This video explains how climate change impacts those who are least responsible for it, including people of color, Indigenous people, and women, most harshly.
Students will learn that the history of colonialism and slavery are directly linked to climate change and that developing countries will continue to suffer the most extreme effects of the climate crisis unless wealthier countries actively pursue climate justice.
This video is engaging and thought-provoking.
This video is a fantastic conversation starter for a multitude of topics.
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Cross-curricular connections can be made in language arts classes when reading about justice issues or writing persuasively, as the presenter does an excellent job laying out an argument.
Before viewing, have students work in pairs to make a Venn diagram of climate justice and social justice. After viewing, have students revisit their diagrams to move or add concepts to the intersection between climate justice and social justice, then make a class concept web to show how all of the concepts are connected.
The resource discusses the pressing global concerns we face now, linking the slave trade, the industrial revolution, and climate change to social injustice and global inequities. In the global south, Indigenous peoples and low-income communities are disproportionately affected by climate change. This is a contrast to the global north. This resource is appropriate for the classroom since it will motivate students to advocate for social and environmental justice in their neighborhoods.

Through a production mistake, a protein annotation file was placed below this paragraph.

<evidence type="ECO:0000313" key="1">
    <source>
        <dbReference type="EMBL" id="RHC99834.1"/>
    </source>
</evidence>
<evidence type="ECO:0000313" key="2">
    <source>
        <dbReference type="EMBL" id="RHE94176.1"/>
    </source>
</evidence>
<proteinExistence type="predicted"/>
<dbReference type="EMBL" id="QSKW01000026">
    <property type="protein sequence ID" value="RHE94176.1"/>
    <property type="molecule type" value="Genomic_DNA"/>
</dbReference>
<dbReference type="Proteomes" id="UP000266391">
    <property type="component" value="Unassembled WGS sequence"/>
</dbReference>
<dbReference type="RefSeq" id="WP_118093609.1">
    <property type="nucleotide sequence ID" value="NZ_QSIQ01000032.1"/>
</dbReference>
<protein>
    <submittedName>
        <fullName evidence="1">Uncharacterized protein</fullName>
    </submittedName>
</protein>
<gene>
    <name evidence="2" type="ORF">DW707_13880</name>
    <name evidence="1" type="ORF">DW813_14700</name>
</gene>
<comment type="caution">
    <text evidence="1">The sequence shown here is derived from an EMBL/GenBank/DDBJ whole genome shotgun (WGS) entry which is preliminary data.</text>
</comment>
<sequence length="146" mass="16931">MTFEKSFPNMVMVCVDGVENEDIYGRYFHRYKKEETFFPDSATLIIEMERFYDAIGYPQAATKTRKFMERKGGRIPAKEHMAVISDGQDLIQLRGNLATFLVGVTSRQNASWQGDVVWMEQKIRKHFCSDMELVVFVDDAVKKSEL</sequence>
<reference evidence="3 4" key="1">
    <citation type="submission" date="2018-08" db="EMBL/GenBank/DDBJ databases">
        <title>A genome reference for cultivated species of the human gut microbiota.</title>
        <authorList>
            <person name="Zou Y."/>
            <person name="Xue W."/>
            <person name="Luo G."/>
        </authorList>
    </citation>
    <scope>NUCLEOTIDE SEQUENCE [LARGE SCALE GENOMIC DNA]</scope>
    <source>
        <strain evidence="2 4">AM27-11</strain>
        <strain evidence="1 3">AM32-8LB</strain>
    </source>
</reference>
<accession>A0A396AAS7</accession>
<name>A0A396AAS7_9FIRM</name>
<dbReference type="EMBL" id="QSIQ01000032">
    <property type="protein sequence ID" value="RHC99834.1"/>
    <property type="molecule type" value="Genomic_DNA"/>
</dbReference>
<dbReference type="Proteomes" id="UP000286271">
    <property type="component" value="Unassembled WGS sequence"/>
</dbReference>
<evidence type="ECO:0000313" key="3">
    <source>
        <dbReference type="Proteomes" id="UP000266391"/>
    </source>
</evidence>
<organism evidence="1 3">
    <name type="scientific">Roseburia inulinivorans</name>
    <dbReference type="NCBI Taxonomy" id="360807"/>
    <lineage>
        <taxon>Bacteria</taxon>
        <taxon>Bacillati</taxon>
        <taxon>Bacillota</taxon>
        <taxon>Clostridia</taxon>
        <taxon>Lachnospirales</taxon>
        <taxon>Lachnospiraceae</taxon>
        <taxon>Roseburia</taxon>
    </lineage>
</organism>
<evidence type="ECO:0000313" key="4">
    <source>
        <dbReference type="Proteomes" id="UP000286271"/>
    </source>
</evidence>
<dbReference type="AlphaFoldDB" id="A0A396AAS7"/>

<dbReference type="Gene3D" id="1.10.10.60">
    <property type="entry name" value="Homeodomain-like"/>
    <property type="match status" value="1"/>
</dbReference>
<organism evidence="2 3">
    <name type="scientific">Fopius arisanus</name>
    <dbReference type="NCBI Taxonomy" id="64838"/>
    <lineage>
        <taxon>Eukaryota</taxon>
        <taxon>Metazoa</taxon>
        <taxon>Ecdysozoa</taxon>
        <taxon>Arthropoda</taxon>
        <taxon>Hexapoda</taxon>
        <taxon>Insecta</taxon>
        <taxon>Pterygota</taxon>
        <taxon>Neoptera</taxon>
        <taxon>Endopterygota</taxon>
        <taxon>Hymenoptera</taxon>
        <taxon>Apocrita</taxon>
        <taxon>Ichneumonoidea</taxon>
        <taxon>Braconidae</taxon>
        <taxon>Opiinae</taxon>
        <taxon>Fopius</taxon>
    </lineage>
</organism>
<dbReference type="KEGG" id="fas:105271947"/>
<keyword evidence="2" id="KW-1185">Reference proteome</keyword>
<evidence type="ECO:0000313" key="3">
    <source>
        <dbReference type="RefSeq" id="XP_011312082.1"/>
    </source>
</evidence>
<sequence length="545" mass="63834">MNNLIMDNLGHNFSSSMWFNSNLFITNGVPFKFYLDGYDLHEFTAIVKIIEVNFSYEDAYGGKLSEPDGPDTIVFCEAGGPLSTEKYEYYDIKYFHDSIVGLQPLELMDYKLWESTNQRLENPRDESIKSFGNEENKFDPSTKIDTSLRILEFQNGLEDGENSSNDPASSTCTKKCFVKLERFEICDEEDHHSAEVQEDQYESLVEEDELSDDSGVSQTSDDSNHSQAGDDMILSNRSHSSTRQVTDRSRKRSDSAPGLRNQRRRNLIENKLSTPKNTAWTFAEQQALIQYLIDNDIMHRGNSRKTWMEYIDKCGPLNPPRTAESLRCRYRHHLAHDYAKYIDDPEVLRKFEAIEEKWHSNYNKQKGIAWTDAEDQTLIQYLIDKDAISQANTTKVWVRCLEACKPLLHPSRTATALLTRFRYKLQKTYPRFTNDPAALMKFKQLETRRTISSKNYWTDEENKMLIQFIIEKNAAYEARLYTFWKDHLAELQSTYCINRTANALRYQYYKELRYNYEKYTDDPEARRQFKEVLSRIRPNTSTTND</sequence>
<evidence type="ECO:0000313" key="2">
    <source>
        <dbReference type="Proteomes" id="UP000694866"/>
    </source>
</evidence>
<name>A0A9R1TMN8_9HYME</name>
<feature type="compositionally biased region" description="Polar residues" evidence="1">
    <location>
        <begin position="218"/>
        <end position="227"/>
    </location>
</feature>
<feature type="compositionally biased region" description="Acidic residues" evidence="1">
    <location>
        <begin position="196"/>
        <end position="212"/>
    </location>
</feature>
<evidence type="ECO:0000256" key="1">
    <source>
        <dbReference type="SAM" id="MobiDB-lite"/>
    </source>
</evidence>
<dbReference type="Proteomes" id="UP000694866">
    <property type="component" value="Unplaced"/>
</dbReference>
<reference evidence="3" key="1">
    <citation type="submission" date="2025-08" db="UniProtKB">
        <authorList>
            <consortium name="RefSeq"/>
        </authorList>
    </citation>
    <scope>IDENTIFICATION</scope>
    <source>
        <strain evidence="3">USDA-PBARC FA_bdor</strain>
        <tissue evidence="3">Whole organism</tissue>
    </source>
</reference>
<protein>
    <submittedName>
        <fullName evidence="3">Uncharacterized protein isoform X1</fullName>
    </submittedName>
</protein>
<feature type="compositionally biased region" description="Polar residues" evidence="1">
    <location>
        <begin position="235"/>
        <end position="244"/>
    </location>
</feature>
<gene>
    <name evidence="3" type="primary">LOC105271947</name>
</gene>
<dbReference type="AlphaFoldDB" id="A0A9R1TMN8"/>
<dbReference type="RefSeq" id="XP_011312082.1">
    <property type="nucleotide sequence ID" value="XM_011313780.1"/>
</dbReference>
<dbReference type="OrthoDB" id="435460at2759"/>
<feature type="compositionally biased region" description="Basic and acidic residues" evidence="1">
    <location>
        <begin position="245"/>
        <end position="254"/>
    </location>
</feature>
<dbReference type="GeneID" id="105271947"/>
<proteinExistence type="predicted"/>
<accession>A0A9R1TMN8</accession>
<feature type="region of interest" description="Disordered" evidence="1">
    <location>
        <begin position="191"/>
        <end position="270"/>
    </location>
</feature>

Next Generation Science Standards (NGSS)
ESS3: Earth and Human Activity
MS-ESS3-4 Construct an argument supported by evidence for how increases in human population and per-capita consumption of natural resources impact Earth's systems.
MS-ESS3-5 Ask questions to clarify evidence of the factors that have caused the rise in global temperatures over the past century.
HS-ESS3-1 Construct an explanation based on evidence for how the availability of natural resources, occurrence of natural hazards, and changes in climate have influenced human activity.
College, Career, and Civic Life (C3) Standards
Dimension 2: Civics
D2.Civ.14.9-12 Analyze historical, contemporary, and emerging means of changing societies, promoting the common good, and protecting rights.
D2.Civ.6.9-12 Critique relationships among governments, civil societies, and economic markets.
Dimension 2: Geography
D2.Geo.10.9-12 Evaluate how changes in the environmental and cultural characteristics of a place or region influence spatial patterns of trade and land use.
D2.Geo.11.9-12 Evaluate how economic globalization and the expanding use of scarce resources contribute to conflict and cooperation within and among countries.
Dimension 4: Taking Informed Action
D4.6.6-8 Draw on multiple disciplinary lenses to analyze how a specific problem can manifest itself at local, regional, and global levels over time, identifying its characteristics and causes, and the challenges and opportunities faced by those trying to address the problem.